World War I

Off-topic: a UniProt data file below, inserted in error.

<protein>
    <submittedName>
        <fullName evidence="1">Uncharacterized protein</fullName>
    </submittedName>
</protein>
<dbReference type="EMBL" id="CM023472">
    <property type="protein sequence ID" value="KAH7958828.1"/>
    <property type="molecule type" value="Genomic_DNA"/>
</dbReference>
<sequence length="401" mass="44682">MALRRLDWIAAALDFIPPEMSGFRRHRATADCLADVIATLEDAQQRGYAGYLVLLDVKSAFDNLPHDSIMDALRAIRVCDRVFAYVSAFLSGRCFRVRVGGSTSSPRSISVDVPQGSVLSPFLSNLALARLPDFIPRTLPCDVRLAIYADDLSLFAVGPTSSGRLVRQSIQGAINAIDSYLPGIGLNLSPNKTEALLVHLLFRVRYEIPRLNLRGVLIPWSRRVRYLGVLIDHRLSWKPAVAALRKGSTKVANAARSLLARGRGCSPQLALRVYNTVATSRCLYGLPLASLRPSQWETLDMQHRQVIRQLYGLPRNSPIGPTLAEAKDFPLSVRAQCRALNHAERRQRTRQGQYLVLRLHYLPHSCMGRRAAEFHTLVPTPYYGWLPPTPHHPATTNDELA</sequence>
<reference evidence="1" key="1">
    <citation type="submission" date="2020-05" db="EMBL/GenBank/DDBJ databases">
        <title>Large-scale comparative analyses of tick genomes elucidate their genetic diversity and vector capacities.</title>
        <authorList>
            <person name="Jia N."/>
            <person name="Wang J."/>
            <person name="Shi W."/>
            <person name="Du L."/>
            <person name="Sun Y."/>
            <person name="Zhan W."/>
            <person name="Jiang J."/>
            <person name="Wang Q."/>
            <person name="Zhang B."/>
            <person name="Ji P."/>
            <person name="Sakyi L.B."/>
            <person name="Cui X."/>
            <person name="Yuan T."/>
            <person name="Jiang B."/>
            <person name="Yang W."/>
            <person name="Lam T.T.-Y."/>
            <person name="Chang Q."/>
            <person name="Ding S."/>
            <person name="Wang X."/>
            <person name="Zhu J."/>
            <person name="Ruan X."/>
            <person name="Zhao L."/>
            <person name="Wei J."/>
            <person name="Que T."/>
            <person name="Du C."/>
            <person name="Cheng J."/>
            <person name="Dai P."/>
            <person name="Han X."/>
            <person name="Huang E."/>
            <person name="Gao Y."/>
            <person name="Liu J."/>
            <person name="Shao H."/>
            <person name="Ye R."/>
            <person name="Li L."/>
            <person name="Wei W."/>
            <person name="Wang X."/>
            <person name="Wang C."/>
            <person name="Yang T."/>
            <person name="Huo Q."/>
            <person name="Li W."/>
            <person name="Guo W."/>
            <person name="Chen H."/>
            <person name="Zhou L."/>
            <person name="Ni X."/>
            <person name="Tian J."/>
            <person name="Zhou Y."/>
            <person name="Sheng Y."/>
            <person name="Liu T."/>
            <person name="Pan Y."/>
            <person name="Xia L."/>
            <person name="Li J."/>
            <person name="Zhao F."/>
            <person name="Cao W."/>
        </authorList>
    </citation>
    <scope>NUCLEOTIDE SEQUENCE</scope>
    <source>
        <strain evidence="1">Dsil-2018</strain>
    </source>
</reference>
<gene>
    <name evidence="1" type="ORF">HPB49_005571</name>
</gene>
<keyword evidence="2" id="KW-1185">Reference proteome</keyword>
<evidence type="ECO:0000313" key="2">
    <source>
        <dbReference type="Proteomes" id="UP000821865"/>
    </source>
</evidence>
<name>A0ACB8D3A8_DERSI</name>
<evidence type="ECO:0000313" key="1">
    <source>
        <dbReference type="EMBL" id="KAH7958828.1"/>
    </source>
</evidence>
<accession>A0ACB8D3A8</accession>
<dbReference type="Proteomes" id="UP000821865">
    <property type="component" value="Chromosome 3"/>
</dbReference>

World War I known as the First World War or the Great War, was a global war originating in Europe that lasted from 28 July 1914 to 11 November 1918. Contemporaneously described as "the war to end all wars", it led to the mobilisation of more than 70 million military personnel, including 60 million Europeans, making it one of the largest wars in history, it is one of the deadliest conflicts in history, with an estimated nine million combatants and seven million civilian deaths as a direct result of the war, while resulting genocides and the 1918 influenza pandemic caused another 50 to 100 million deaths worldwide. On 28 June 1914, Gavrilo Princip, a Bosnian Serb Yugoslav nationalist, assassinated the Austro-Hungarian heir Archduke Franz Ferdinand in Sarajevo, leading to the July Crisis. In response, on 23 July Austria-Hungary issued an ultimatum to Serbia. Serbia's reply failed to satisfy the Austrians, the two moved to a war footing. A network of interlocking alliances enlarged the crisis from a bilateral issue in the Balkans to one involving most of Europe.